When I was collecting supplies in our stock room located in the basement of my workplace the other day, I stumbled upon an array of discarded items stacked on a table in the corridor. Someone was obviously cleaning out their offices and left some of the old, unused objects outside. What caught my eye was an old typewriter.
Upon closer inspection I realized that this was a "step up" technology and would be classified as IBM Selectric typewriter, occasionally known as the IBM Golfball typewriter. It was an electric typewriter first introduced in 1961, but I believe the one featured here must have been a more modern type.
I have fond memories of these grand old machines. My grandmother was proficient at using one and I recall taking typewriting classes in school as teenager. I bet they do not run those anymore. Those typewriters were electric as well and we even had tests and were graded on the speed with which we typed and the typos we made. I used to do quiet well and could type with all the fingers of my hands and without looking at the keyboard. Or the character board, if you will. Today all this skill has gone lost. I type with one finger of each hand, looking somewhat ridiculous and I have to look at the keyboard of my laptop at all times. And I make typos in pretty much all words.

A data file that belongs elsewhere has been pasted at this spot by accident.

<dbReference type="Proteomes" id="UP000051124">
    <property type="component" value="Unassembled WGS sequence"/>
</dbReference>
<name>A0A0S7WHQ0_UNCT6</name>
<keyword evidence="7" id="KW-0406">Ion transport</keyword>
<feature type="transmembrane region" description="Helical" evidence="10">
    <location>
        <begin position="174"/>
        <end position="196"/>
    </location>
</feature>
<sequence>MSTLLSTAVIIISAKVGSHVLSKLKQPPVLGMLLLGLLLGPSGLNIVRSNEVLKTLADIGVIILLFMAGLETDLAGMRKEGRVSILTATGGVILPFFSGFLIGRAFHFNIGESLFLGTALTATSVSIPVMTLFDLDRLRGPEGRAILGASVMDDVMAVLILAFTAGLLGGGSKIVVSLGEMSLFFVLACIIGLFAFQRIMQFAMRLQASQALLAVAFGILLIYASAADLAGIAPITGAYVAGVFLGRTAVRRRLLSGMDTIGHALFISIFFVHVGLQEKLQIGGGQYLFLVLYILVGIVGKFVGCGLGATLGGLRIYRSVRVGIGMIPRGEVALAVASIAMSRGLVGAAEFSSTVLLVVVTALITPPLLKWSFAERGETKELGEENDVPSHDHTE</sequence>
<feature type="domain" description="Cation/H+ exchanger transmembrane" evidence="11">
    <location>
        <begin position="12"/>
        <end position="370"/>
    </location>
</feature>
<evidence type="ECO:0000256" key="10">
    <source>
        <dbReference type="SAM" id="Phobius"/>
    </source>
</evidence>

I used to keep an old, small, red and black manual typewriter in my first, tiny apartment as well. I honestly do not know where it was from, but I believe it to have belonged to my parents. It was a small but a more sturdy machine than the electric one and I had to use a bit more force to strike the keys, making my typing to be of the angry kind. It was a frustrating process as I hated making mistakes. I recall the endless retyping of documents and lots of vocal exclamation while typing, as I wanted a clean sheet without any errors.
How absurd it all seems today, in the height of the computer era, when any mistakes can be deleted with a key stroke, and be gone as if they never existed at all. Additionally, the software suggests words and even checks spelling mistakes. In multitude of languages.
Times has certainly changed in just a few decades.
In any case, this dear old, almost ancient typewriter of mine is by now long gone. I have no idea what happened to it actually, but to this day it is linked to sentimental memories of mine. I recall the absolutely last time I used it in the spring of 91, to type my first resume and my application for the position that I later obtained at Duke University in the US.
I never used a typewriter again or since.